Following an explosive season in 1971-72 in which he finished third in NHL scoring with 109 points, it was no surprise that Jean Ratelle was selected to play for Team Canada during the much-heralded Summit Series pitting Canada's best against the Soviet Union's best for the first time in NHL history.
|Remarkably, fifteen players from Team Canada's 1972 Summit Series roster have gone on to be elected to the Hockey Hall of Fame.
With Ratelle were his Goal-A-Game Rangers linemates. Both Vic Hadfield and Rod Gilbert had also enjoyed career seasons, finishing fourth and fifth in scoring behind their centre during the 1971-72 season.
Expectations ran high, and pundits believed that the high-flying Ranger trio would dominate the Soviets, while Team Canada would walk away easily as winners of the eight-game series. Neither suggestion, it turned out, came to pass.
Game One, played in Montreal, opened the eyes of both the players and the pundits, as the Soviets skated away with a decisive 7-3 victory. Ratelle played in the game but did not earn any points. Jean did not dress in Game Two, a 4-1 Canadian win played in Toronto. Winnipeg hosted Game Three, and Ratelle scored at 18:25 of the first period in a game that concluded in a 4-4 tie. He was not in the line-up in Vancouver for Game 4, a 5-3 loss for Canada that provided a stunning blow to the team and the country.
By this point, coach Harry Sinden had to shake up the line-up. Giving everyone a chance to play was not working, so he shortened the bench and assigned differing roles from the ones enjoyed by players in the NHL. A disgruntled Vic Hadfield returned to Canada. In his place, Sinden placed Dennis Hull, and the line of Ratelle between Gilbert and Hull was given a primarily defensive role, although the trio clicked and contributed offensively as well. Ratelle's calm demeanour served the Canadian team well, but impressed the Soviet team, too.
Games Five through Eight were played in Moscow, and Jean played in each of them. Game Five was a 5-5 loss to the Soviet squad, but Canada rebounded with a 3-2 victory in Game Six and a 4-3 win in Game Seven. In the latter contest, Ratelle assisted on a third period goal by Gilbert.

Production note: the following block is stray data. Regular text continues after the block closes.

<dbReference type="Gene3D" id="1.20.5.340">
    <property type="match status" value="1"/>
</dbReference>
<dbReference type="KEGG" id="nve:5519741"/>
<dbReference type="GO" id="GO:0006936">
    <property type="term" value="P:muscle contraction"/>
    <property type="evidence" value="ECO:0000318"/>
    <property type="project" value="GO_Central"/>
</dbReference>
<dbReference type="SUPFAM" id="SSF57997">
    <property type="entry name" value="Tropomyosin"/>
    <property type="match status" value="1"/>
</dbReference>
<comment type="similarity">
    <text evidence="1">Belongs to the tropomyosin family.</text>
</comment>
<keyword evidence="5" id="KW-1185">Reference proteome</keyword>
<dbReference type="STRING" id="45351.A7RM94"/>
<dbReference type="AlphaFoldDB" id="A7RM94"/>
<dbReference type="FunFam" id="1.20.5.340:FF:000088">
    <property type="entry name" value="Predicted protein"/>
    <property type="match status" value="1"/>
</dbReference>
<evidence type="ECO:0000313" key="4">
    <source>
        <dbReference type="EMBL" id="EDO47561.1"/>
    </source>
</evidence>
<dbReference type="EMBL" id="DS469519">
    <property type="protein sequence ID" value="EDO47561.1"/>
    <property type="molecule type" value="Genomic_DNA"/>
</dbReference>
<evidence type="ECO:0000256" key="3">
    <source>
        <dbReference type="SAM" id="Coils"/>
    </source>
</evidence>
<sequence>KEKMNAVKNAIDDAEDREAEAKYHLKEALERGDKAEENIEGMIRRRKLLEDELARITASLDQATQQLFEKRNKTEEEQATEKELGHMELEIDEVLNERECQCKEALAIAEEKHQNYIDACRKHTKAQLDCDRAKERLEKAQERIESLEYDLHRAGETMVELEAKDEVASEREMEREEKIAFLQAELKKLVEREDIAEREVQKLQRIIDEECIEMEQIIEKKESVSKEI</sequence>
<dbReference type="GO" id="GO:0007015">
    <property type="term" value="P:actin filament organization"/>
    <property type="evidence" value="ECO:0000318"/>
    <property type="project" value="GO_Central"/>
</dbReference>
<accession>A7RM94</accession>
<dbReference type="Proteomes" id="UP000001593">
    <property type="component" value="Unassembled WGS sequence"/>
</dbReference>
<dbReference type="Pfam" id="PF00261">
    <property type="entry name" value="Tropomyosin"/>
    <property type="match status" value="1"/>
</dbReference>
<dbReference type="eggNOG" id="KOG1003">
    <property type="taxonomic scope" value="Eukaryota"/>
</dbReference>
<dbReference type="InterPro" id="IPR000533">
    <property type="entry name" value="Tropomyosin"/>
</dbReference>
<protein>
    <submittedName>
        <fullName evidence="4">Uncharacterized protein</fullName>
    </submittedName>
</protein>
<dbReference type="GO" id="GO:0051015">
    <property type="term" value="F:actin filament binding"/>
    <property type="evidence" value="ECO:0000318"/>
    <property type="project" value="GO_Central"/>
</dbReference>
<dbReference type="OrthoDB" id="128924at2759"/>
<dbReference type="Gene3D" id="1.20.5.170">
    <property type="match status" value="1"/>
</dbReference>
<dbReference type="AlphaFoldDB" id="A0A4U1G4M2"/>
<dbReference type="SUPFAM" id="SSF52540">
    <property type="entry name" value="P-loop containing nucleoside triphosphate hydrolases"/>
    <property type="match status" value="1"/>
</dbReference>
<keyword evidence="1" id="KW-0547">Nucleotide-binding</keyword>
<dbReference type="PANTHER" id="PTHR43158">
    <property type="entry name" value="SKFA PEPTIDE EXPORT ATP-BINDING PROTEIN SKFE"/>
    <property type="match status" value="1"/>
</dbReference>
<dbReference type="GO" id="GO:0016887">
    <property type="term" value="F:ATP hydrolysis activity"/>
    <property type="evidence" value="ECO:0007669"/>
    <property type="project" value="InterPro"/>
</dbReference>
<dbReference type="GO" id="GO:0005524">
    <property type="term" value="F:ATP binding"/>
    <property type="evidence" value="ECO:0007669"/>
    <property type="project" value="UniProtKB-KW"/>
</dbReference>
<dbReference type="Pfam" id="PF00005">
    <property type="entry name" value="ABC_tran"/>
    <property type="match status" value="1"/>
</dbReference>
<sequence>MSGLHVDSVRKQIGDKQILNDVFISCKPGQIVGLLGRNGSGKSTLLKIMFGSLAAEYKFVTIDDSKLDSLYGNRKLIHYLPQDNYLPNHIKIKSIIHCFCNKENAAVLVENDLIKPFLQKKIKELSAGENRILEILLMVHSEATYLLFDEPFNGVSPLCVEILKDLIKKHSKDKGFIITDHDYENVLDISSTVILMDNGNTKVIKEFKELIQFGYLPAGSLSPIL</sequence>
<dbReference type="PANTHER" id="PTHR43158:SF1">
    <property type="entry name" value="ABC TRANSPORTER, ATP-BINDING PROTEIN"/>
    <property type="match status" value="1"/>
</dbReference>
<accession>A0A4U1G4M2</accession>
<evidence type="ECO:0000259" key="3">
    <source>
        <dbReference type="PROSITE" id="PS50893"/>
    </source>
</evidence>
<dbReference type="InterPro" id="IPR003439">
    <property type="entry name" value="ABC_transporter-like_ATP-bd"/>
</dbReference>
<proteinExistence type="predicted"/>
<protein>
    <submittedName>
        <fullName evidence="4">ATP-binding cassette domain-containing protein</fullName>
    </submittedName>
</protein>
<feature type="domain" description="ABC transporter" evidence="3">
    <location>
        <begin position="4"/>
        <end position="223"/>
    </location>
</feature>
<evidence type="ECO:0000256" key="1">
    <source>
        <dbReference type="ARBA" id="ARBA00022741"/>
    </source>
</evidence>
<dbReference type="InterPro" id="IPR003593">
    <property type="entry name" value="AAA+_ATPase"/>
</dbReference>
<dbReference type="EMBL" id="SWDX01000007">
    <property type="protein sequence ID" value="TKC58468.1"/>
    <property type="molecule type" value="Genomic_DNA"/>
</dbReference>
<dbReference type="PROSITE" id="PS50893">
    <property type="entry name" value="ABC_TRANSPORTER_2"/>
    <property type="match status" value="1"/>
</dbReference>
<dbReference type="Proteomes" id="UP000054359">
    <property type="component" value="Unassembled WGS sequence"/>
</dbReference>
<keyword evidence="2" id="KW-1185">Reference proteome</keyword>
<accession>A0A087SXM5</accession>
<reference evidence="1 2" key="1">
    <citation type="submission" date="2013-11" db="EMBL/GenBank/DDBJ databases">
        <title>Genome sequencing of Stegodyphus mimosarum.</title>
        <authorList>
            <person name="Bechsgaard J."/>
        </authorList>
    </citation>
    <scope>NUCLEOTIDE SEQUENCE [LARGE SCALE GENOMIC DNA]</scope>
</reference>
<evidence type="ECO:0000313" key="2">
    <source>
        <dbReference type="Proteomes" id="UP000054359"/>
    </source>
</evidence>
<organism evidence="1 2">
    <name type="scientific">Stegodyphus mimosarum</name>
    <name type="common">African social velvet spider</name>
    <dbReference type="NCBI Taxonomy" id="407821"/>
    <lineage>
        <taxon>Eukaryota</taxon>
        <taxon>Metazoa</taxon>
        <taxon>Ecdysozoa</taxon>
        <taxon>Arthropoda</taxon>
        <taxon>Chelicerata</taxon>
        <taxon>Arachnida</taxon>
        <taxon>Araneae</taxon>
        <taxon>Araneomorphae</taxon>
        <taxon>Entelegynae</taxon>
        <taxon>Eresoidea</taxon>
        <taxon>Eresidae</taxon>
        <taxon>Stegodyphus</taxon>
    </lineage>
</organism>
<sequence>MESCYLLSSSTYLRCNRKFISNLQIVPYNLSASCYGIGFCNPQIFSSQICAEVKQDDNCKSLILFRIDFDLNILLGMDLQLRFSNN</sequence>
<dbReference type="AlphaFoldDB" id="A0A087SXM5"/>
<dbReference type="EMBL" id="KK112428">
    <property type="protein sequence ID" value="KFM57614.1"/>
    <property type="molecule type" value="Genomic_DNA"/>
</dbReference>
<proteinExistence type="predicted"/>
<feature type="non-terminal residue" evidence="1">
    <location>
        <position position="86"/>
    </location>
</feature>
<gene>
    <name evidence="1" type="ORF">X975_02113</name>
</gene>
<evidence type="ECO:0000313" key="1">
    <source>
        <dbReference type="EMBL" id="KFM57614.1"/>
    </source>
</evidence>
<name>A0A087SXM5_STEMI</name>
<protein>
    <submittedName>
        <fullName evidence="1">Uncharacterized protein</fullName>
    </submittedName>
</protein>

Game Eight proved far more pivotal than any of the participants had originally believed. In a game that has become as historically relevant as it was hockey relevant, Canada won the game with a late third period goal by Paul Henderson.
"Here's a shot. Henderson makes a wild stab for it and falls. Here's another shot. Right in front. They score! Henderson has scored for Canada!"
Jean Ratelle collected two assists in that game. He added a helper to Brad Park's first period-goal, and assisted on a tally by Bill White in the second. Jean finished the series with a goal and three assists in six games.
Jean stated that the pinnacle of his career was having the opportunity to play in six of the eight games that comprised the historic Summit Series. "It was a privilege I will never forget," he said. Always the gentleman, Ratelle insisted on lauding the opponents. "They were a great hockey club," he said of the Soviets. "Most of the Russians were small, but very strong. They were fast with good skills. It was the highest level of hockey I'd ever experienced."
The series' victory immortalized Team Canada and its members. And from that club, fifteen players have gone on to be elected to the Hockey Hall of Fame: Bobby Clarke, Yvan Cournoyer, Marcel Dionne, Ken Dryden, Phil Esposito, Tony Esposito, Rod Gilbert, Guy Lapointe, Frank Mahovlich, Stan Mikita, Bobby Orr (who was unable to play due to injury), Brad Park, Gilbert Perreault, Serge Savard and, of course, Jean Ratelle.
It was the greatest hockey tournament ever played.
Kevin Shea is the Hockey Hall of Fame's Editor of Publications and Online Features.